SULT + MARHAUG – Harpoon

Conradsound / Pica Disk

The constitution (or lack thereof, according to individual sensibilities) of Harpoon was ultimately decided by Lasse Marhaug, who assembled and mixed about 35 minutes of clangorous improvisations by Sult (Guro Skumsnes Moe, Håvard Skaset, Jacob Felix Heule). It’s a noise album by all accounts; no trace of commonly intended consonance. The instruments explicate the harsh voice of their viscera, pretty much abused by the handlers in between smells of burnt metal and corroded wood. Within the ponderousness of the ferocious clangor the ear occasionally discerns elements to clutch at, if only for rare instants. Bent upper partials sounding like the cry of a wounded seagull; incessant rhythmic tapping reminding of hundreds of rapidly decaying typewriters; bass tones so deep that they’re felt in the chest. And so forth. One can find reasons to praise or merely persevere, but nobody is expected to relax. Unless…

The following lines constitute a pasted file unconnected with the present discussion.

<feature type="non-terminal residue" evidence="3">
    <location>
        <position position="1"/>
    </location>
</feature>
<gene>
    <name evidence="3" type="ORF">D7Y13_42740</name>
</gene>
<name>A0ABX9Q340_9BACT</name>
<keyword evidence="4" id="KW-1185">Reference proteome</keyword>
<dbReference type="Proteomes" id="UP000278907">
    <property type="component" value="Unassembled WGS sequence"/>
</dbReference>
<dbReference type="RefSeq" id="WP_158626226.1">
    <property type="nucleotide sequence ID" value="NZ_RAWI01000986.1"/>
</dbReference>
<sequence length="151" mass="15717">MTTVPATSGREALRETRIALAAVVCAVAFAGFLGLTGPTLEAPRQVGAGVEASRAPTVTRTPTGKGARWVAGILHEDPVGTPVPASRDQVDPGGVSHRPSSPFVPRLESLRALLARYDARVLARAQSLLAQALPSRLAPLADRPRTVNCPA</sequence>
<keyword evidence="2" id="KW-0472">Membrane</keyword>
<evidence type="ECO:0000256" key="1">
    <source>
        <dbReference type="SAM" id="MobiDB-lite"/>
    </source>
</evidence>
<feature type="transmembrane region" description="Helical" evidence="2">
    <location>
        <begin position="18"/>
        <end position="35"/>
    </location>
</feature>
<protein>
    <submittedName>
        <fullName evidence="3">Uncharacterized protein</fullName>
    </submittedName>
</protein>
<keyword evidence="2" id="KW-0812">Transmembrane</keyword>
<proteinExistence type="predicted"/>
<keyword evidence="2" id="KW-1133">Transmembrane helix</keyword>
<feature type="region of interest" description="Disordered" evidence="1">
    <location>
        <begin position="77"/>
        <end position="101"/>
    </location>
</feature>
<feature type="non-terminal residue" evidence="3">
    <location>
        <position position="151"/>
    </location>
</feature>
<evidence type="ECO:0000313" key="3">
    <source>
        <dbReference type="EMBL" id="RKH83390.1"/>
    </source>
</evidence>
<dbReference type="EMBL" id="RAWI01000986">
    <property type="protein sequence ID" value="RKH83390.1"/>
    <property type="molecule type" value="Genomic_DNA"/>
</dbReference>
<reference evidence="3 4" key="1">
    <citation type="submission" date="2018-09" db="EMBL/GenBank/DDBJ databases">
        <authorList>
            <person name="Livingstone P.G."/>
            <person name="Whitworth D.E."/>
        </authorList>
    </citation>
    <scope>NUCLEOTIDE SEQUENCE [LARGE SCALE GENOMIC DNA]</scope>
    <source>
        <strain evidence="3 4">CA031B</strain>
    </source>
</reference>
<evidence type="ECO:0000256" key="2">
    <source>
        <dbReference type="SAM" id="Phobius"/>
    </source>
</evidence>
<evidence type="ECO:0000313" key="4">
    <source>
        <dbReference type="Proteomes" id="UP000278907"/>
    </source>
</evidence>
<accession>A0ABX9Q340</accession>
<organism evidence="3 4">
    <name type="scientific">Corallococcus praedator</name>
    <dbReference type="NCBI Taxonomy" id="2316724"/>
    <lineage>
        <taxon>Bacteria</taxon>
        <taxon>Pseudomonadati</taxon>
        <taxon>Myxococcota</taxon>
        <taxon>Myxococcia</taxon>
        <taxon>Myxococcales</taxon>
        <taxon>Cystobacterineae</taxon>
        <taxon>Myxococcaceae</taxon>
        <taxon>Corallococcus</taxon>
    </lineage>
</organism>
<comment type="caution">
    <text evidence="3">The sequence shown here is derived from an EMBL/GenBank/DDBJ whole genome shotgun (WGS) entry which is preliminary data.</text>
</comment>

Unless the “listen-to-the-whole-as-an-example-of-cosmic-wickedness” strategy is applied. Why differentiate and categorize? Is anybody really willing to split hairs as a blaring mass generated by “normal” tools spreads around? At this point in this reviewer’s life, it’s not necessary anymore. We just have to separate what we accept as acoustically plausible for our own health from what causes disdain or repulsion, and let it play forever if so needed. After hours spent with this LP, though, I still have a hard time in exactly spelling its true artistic value, even if the racket remains engrossing enough over the course of new auditions. The comparison to Organum – evoked in the liners – is valid on a level of superficial appearance, for David Jackman’s creations belong to another sphere of inner condition. However, Harpoon is neither a shallow record, nor a milestone; more a classic case of “it is what it is”, destined to positively stimulate certain human specimens while rubbing someone else the wrong way.

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